We report a case of infectious spondylitis in a 52-year-old woman who presented with progressive difficulty in walking. The patient had a 2-month long history of neurological symptoms, which progressed rapidly to paraplegia, following her admission. Imaging studies demonstrated the presence of vertebral lesions as well as additional tissue with inflammatory elements in the spinal canal, which caused a mass effect. In combination with the presence of increased cells and protein in the cerebrospinal fluid (CSF), the differential was steered towards causes of infectious spondylitis, primarily tuberculosis. However, brucellosis was also considered, as it is endemic in our area. Prompt surgical decompression produced biopsy samples, which confirmed the presence of granulomatous inflammation. The patient was started on an empiric regimen covering both for tuberculosis and brucellosis, and gradually regained full mobility in her lower limbs. The differential of infectious spondylitis is discussed, with an emphasis on the differentiation between tuberculosis and brucellosis.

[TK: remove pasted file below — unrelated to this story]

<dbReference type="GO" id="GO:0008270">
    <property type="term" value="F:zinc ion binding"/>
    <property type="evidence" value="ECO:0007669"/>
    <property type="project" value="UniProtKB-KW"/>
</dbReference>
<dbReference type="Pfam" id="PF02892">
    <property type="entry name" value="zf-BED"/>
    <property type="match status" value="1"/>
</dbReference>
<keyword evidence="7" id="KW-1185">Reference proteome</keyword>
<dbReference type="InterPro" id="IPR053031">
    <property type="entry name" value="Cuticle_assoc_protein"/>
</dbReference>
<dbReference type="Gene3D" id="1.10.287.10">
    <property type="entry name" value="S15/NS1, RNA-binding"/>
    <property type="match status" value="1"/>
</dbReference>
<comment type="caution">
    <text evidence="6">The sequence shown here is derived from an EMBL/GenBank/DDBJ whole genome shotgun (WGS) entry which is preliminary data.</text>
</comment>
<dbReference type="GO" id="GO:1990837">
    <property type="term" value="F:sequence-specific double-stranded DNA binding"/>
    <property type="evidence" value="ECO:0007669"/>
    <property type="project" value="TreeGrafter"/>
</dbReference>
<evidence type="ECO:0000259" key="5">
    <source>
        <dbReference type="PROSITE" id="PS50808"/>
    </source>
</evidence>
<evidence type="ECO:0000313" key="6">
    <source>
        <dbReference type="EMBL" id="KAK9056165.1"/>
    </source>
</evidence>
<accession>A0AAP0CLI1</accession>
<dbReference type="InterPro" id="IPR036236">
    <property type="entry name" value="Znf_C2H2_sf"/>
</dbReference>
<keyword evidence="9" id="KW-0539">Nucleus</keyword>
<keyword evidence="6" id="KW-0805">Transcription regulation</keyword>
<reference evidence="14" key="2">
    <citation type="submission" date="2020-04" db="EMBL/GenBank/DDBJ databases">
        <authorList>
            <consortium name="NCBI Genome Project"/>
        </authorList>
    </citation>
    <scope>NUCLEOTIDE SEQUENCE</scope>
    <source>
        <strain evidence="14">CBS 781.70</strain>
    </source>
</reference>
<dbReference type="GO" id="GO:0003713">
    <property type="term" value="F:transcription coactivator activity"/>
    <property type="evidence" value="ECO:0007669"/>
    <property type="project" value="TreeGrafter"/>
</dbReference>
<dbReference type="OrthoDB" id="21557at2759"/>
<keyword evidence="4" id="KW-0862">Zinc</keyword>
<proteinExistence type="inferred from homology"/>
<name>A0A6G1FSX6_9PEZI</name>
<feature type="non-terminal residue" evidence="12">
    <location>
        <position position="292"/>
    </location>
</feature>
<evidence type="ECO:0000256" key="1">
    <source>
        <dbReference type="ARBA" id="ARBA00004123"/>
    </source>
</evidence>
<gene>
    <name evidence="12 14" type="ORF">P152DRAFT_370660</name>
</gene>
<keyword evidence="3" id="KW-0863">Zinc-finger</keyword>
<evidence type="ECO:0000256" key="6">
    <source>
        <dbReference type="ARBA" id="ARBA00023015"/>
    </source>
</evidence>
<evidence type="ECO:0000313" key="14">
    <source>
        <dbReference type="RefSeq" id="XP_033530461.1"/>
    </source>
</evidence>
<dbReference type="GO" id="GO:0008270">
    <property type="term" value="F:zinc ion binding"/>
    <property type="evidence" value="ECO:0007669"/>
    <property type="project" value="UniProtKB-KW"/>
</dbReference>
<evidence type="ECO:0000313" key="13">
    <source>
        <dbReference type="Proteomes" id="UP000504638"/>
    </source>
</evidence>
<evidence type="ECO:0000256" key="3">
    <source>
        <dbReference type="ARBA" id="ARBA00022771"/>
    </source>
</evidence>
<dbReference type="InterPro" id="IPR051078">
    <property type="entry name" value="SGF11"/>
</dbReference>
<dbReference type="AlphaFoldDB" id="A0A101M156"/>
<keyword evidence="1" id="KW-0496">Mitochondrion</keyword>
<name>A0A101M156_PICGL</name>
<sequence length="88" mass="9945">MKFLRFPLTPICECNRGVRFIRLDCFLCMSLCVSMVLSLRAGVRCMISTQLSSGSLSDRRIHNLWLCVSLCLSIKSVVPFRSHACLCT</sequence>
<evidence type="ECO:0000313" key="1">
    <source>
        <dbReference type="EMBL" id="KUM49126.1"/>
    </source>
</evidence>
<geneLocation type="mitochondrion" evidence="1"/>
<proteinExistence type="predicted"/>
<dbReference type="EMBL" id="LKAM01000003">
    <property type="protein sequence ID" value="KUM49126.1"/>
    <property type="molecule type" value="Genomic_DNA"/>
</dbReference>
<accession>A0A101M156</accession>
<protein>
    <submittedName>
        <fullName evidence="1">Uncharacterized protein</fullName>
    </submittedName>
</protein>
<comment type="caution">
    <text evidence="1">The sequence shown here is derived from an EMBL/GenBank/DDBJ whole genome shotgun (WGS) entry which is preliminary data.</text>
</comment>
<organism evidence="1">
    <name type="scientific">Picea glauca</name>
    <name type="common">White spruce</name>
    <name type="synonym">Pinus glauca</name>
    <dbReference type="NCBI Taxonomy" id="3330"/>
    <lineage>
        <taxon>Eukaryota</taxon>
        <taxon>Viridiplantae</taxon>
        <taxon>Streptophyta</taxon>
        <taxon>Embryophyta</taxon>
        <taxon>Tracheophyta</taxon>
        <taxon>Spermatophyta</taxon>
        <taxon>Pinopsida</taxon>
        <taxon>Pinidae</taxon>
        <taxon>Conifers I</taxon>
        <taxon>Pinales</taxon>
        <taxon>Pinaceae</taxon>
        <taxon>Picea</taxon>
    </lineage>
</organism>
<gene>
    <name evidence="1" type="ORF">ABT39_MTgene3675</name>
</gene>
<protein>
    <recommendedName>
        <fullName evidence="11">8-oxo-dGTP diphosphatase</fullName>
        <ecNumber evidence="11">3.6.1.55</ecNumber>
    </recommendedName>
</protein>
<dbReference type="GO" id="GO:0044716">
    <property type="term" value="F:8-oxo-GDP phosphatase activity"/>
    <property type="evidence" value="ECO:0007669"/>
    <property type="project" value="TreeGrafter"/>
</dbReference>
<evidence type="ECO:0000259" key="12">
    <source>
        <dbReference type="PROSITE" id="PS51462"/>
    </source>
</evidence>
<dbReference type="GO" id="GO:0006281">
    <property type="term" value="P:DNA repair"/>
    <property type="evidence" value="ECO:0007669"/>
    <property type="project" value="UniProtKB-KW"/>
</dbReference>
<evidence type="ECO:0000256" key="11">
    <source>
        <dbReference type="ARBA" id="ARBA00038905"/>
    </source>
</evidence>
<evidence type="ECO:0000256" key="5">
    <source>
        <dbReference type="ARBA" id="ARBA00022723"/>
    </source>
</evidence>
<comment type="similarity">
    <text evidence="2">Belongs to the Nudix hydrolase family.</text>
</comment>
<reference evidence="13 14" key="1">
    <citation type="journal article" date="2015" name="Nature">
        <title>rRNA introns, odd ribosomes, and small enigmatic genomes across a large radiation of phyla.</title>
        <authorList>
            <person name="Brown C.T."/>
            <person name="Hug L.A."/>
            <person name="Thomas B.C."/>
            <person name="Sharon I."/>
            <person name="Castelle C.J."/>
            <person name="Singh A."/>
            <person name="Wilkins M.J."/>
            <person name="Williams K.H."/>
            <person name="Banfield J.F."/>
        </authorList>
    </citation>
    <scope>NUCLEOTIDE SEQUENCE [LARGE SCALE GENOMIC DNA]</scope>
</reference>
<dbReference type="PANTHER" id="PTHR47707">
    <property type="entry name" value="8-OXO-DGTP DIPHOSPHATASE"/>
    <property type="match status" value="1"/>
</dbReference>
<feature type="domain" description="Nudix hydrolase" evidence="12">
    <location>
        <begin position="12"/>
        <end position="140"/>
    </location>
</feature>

- bone and joint infections
- drugs: infectious diseases
- TB and other respiratory infections
- spinal cord
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Contributors EP evaluated the patient, conducted the appropriate literature review and drafted the manuscript. LK evaluated the patient, contributed to the drafting of the manuscript and obtained informed consent from the patient. SL evaluated the patient and contributed to the drafting of the manuscript. GP was the attending physician of the patient, guided the rest of the team in the drafting of the manuscript and reviewed the manuscript.
Funding The authors have not declared a specific grant for this research from any funding agency in the public, commercial or not-for-profit sectors.
Competing interests None declared.
Patient consent for publication Obtained.
Provenance and peer review Not commissioned; externally peer reviewed.
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